Vincent Van Gogh’s paintings have been admired and studied for years, with every inch of every piece scoured over and studied endlessly. That’s why it’s so amazing to find out that experts have just discovered that a dead grasshopper has been stuck to one of the artist’s paintings for 128 years and no one noticed.
Van Gogh’s “Olive Trees” is a stunning example of how the creative genius used dabs and swirls of mesmerizing colors to create dream-like scenes. However, if you were to look a little closer at this particular piece, you might see small pieces of an insect (including its thorax and abdomen) embedded in the paint. Ew.
Spotted first by a conservator when the artwork was placed under magnification during a research session at the Nelson-Atkins Museum, it’s pretty clear that one unfortunate little creature may have wandered across the work while it was still in progress and met its untimely death while at the same time making itself part of art history.
“Van Gogh worked outside in the elements,” the director of the museum, Julián Zugazagoitia, said in a statement to The Kansas City Star, “and we know that he… dealt with wind and dust, grass and trees, and flies and grasshoppers.”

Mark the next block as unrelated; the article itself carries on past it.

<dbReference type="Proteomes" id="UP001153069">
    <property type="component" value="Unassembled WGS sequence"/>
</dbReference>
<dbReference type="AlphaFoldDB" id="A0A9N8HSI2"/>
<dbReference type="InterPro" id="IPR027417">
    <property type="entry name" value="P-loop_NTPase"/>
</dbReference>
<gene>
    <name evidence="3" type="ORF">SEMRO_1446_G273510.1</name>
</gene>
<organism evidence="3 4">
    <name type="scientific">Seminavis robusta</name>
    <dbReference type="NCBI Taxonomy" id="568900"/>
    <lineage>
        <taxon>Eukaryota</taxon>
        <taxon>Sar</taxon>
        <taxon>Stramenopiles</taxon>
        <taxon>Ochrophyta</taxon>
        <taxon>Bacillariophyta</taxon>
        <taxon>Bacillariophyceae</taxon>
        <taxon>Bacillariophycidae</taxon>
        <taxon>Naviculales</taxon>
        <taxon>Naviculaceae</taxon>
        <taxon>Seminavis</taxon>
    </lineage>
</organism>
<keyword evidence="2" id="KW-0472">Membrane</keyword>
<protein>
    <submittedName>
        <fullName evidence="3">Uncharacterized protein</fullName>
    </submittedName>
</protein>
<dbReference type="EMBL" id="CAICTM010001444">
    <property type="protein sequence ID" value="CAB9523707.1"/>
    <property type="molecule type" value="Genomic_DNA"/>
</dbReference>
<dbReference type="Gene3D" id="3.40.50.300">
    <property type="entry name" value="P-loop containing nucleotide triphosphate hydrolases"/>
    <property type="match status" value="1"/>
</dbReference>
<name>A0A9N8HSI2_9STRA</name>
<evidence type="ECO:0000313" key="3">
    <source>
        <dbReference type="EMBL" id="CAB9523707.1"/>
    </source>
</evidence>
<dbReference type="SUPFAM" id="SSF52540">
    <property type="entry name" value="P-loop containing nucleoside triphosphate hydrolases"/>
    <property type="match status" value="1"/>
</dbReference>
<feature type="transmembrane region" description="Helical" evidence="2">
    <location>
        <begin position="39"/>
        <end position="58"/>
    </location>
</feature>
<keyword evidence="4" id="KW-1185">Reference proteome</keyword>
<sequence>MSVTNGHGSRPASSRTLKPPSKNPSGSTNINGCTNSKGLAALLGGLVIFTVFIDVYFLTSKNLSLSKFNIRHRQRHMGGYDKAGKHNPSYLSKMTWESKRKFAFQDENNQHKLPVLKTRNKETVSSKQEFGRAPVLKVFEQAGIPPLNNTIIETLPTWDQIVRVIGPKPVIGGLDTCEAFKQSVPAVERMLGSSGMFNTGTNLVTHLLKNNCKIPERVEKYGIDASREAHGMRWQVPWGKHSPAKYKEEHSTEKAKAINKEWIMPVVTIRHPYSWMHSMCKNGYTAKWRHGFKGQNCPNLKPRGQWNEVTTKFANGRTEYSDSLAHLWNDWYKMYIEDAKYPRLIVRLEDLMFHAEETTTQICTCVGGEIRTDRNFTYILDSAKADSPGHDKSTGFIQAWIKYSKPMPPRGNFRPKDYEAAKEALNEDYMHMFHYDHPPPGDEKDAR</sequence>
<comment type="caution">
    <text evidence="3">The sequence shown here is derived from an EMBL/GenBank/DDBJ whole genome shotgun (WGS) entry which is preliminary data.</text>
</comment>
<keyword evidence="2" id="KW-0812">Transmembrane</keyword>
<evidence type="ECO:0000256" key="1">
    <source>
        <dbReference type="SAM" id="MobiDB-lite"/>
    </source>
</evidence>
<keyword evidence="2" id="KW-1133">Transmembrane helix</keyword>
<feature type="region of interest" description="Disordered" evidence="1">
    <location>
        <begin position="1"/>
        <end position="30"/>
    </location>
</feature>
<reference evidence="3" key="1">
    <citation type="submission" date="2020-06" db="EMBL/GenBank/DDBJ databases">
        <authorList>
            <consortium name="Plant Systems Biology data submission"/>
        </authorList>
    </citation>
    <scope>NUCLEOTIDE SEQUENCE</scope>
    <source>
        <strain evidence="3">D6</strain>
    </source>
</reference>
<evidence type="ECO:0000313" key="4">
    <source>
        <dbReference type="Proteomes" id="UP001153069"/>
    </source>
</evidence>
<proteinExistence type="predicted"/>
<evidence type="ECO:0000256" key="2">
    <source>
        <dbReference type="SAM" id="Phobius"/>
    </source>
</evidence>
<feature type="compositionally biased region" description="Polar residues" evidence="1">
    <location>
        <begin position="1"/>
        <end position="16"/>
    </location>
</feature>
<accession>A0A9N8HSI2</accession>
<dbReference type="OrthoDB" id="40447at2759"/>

However, the publication noted that paleo-entomologist Michael Engel of the University of Kansas reported there was no sign of movement in the surrounding paint, which seems to mean that the insect was dead on impact.
As for the future of the critter’s corpse, it’s being left where it has laid for more than a century. So, if you happen to visit “Olive Trees” at the museum’s Bloch Galleries or own a print of your own, be sure to see if you can spot the grasshopper bits that have become part of a great work of art.
(image via Nelson-Atkins Museum of Art)